Blood, tissues, cells and organs are used in a variety of medical therapies. Treatments based on these substances of human origin (SoHO) save lives (e.g. blood transfusion in case of trauma), improve the quality of life (e.g. kidney transplants), and even help create life (gametes and in vitro fertilisation).
Despite their benefits, the use of SoHO presents risks, in particular the transmission of diseases. The European Commission helps address these risks through its mandate to set high standards of quality and safety of SoHO, in accordance with Art. 168(4)(a) of the Treaty on the functioning of the EU.
To this end, it undertakes a range of activities, including drafting legislation and developing guidance, assisting national authorities with its implementation, accompanied by vigilance activities and project support. The overall objective is to protect citizens.
However, given that healthcare remains a national competence, decisions on authorised practices for SoHO are taken at national level. The Commission does not intervene in these decisions, which can vary between countries. Nevertheless, once practices are allowed and authorised by EU countries they need to be organised in line with the EU legal requirements on safety and quality. National authorities may however choose to add local, more stringent, requirements on safety and quality, for example an additional lab-test in response to a local epidemiological outbreak of a highly infectious disease.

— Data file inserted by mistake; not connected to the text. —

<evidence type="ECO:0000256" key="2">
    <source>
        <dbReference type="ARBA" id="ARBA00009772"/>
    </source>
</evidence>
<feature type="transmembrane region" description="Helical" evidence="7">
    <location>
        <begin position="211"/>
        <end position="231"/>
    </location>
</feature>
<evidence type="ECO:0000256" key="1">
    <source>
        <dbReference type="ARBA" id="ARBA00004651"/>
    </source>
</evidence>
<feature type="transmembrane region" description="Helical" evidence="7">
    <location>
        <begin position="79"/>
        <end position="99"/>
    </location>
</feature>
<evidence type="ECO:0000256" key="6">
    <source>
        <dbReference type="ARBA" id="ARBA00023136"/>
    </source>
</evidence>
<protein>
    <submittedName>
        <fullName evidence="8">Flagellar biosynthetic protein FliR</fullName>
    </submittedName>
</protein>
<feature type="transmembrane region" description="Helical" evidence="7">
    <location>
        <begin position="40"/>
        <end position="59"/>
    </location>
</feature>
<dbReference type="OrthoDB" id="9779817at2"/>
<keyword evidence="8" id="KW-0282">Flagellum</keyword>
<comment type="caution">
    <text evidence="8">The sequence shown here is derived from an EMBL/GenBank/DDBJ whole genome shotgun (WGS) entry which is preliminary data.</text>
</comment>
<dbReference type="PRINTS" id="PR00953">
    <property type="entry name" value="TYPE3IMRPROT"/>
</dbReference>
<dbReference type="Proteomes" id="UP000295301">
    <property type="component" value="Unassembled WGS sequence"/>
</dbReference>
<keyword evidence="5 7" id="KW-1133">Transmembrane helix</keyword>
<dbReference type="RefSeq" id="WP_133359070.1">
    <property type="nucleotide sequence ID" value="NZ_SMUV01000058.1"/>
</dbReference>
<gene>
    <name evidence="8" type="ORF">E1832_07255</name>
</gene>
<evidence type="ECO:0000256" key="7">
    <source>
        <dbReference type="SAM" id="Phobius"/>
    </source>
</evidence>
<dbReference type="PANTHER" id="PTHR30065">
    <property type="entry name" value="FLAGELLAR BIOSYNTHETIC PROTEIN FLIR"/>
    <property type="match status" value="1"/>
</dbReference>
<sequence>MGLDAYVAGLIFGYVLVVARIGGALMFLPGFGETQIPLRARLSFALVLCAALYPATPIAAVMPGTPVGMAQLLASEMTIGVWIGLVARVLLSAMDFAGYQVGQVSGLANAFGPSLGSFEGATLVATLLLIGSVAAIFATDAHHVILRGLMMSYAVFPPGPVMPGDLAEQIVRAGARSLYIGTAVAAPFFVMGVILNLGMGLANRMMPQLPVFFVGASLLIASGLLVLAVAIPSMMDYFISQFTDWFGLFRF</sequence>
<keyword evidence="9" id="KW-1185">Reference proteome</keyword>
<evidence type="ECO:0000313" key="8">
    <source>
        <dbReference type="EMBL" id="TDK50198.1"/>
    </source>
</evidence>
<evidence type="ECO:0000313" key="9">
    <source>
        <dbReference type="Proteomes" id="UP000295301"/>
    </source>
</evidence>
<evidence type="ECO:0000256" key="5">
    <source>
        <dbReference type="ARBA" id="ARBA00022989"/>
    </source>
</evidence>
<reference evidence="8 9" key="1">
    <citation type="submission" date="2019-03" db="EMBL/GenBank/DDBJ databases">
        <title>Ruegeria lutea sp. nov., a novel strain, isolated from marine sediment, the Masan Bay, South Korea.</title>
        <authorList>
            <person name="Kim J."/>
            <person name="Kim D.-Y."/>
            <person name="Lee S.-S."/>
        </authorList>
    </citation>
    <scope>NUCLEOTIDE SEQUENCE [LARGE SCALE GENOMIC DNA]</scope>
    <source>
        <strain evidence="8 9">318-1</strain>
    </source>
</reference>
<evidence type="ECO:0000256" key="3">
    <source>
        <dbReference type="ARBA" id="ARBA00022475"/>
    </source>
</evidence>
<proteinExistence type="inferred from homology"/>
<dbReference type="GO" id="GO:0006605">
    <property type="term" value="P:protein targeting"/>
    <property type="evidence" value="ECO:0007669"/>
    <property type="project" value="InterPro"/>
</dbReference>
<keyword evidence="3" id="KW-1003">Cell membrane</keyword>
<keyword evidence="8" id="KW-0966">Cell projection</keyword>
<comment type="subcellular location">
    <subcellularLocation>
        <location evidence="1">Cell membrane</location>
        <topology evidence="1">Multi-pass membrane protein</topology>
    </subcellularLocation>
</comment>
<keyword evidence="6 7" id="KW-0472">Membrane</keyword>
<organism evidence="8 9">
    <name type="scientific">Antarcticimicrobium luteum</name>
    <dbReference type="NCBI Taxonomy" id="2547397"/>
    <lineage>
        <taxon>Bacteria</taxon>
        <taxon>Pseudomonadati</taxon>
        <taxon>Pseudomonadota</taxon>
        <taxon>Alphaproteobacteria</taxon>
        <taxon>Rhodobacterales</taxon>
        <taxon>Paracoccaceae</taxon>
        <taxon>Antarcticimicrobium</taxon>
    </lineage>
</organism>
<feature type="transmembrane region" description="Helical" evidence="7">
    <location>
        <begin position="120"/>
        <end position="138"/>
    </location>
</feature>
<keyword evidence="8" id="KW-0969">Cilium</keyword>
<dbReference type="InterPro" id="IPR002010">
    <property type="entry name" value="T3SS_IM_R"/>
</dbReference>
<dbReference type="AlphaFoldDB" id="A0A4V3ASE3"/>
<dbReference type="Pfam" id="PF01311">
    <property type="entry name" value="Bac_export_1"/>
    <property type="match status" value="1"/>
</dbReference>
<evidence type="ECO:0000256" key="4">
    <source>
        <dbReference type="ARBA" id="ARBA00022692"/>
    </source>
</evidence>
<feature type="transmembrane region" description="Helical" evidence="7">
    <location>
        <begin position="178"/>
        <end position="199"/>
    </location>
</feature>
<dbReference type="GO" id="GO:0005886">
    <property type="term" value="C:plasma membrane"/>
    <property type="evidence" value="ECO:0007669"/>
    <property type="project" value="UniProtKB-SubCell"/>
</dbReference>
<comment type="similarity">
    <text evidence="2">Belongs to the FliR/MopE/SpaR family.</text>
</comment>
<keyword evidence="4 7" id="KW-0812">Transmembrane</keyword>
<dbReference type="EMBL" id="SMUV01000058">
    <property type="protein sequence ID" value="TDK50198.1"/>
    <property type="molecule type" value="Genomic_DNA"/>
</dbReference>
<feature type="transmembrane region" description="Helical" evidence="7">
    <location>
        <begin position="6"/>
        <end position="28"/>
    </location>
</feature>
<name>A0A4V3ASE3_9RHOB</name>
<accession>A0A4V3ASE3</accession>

Organisation of the sector
While donors and eventual clinical recipients vary for blood, tissues, cells and organs, a similar process-flow applies to most SoHO. Starting with a donation and ending with a clinical application, the flow includes collection, processing, and distribution of SoHO; as well as testing of the donor and often also storage (in particular for blood, tissues and cells). These steps take place in specialised medical establishments.
The European Commission has carried out an evaluation of the EU legislation on blood, tissues and cells. This was the first evaluation since the adoption of the basic Acts in 2002 (blood) and 2004 (tissues and cells). The exercise has assessed whether the original objectives were achieved and whether the legislation is still fit for purpose. The evaluation was published on 11 October 2019.
The Single European Code for Tissues and Cells (SEC) was introduced to assist National Competent Authorities in tracing tissues and cells from donor to recipient, and vice versa. The application of the SEC, a unique identifier for every unit of tissues or cells, by medical establishments and authorities, is supported by a publicly accessible IT platform. It allows users to access all relevant information on the origin and specifications of tissues and cells circulating in the EU.